Anytime I walk away from my work computer, I lock it. Within seconds, a lockscreen image pops up. I haven’t personalized it, so it rotates a variety of images, usually beautiful scenery from around the world. Sometimes I pay little attention to the image, but other times I try to guess the location. My accuracy is no higher than 50 percent.
Recently, within seconds of locking the computer, I was surprised by an unexpected scowl of a badger. Unlike the image on this post, the badger head consumed the majority of the image. Since I have large monitors, that badger looked at me up close and personally. Of course, the badger wasn’t in person, so my reaction wasn’t as drastic as it might have been, but it prompted me to think of how I might respond to other unexpected scowls.
Let’s be honest: we all encounter unexpected scowls. Some are face-to-face, but we don’t have to see the scowl on someone’s face. Sometimes we sense it through a message or post comment. I’m not alone, right?
So, seeing that sudden what-I-perceived-to-be scowling face prompted me to think of how I respond to the real life scowls, and I think I’m inconsistent. I’d like to think I am patient and merciful enough to give people the benefit of the doubt—and my actual reaction often is, but my initial assumption and attitude? I see a comment or post and think, “Are you still stuck on that? Quit whining. Open your eyes.” Then I remember, I don’t know the person’s motivation. I don’t know the sources they’ve checked. I don’t know the struggles they’ve had. I don’t know if they are even scowling. I reread it. Could it mean something different than my initial assumption? Could some of my comments and messages be misunderstood? Yes, and yes.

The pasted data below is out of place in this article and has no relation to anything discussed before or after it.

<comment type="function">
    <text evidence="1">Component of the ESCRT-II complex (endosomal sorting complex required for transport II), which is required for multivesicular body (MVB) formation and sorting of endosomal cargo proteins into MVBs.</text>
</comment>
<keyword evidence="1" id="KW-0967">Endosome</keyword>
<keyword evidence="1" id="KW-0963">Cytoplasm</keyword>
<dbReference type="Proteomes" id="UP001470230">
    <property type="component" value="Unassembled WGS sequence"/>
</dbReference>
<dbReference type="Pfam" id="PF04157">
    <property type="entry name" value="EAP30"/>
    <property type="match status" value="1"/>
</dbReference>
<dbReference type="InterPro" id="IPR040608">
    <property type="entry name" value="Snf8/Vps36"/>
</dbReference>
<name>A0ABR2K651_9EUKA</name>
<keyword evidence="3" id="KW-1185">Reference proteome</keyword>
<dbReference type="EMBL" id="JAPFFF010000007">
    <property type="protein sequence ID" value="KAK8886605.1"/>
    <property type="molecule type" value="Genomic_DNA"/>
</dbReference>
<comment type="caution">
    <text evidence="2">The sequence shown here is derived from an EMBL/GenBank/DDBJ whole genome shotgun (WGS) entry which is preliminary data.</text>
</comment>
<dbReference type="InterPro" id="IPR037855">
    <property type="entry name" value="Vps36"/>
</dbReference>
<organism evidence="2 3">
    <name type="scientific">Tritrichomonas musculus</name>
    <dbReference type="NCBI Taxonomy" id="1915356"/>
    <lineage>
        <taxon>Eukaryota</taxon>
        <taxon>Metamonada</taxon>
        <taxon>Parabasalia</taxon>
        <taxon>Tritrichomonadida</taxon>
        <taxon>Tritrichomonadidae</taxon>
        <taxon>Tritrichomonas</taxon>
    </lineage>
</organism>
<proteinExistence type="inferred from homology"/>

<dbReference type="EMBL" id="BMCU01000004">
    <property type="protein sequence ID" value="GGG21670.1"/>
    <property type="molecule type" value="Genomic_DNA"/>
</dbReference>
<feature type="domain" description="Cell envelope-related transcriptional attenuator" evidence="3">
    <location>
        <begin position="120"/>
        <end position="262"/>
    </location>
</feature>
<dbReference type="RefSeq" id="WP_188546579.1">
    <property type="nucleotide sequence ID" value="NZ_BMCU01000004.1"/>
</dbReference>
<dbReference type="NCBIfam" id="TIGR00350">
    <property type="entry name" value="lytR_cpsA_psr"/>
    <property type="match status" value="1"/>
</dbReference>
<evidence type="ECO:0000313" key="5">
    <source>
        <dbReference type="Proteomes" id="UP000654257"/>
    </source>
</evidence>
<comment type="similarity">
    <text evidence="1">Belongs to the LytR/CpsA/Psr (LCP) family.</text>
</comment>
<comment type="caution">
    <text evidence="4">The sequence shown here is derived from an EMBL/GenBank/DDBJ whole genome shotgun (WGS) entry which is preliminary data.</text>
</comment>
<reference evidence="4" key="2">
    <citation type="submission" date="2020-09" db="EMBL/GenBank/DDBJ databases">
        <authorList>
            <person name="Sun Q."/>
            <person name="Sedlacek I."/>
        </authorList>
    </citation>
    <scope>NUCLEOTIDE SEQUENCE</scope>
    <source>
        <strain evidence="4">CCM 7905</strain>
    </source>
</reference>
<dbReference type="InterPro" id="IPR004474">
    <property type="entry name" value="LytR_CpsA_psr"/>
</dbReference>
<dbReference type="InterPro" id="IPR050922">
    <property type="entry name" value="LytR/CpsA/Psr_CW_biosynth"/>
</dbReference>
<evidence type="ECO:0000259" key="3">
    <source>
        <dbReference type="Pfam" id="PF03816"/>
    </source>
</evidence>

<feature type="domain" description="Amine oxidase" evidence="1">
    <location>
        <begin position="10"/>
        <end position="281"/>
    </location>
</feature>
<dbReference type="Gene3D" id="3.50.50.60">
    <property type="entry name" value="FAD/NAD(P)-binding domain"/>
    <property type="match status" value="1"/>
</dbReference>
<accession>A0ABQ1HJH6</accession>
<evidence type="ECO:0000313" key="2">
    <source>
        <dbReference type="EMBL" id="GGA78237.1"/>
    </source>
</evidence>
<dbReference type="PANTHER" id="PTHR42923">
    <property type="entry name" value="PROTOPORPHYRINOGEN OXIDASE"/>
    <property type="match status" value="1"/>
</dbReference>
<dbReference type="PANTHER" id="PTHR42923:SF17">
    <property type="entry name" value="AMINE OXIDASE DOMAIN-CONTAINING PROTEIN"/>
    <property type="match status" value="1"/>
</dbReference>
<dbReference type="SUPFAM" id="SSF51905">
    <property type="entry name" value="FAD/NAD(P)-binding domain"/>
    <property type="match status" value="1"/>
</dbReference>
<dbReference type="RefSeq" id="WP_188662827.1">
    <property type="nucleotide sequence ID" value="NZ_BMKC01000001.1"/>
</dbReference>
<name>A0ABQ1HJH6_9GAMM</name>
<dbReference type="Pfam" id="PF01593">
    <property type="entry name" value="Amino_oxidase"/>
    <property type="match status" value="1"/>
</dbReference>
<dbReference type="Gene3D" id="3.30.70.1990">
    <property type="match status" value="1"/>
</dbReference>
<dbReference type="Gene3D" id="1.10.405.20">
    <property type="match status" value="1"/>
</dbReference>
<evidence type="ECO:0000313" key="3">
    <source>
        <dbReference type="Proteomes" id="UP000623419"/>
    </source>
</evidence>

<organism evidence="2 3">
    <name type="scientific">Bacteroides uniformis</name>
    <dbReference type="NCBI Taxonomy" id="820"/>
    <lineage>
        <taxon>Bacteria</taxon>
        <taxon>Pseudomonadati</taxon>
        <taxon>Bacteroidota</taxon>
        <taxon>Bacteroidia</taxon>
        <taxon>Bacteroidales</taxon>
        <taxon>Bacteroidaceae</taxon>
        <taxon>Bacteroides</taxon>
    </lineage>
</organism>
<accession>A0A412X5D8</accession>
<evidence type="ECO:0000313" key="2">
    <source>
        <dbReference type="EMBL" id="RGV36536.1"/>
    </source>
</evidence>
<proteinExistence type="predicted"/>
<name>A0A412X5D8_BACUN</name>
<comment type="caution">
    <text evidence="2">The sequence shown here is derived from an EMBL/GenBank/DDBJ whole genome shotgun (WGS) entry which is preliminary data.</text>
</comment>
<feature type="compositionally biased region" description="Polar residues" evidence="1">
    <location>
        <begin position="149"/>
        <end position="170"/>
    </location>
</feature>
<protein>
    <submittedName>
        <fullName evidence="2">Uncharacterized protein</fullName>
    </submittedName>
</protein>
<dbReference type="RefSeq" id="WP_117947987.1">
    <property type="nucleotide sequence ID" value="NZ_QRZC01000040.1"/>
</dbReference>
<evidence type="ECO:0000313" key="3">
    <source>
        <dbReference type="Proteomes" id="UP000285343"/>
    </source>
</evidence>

The in-person scowl is a bit different, because we might be expected to respond. But we can still pause. We might be in a group, and the conversation multiplies the scowl or escalates in tone much more quickly than our process and response. But we can still pause. One of my go-to strategies in those types of situations is to try to pause while shifting my perspective, considering it more as a third-person observer than a direct participant. It’s just a moment, but it often helps me consider the dynamic of what might be happening. It doesn’t mean I’m correct, but the pause always helps.
The pause is important. I don’t know if it affects others’ scowls, but it certainly keeps mine in check.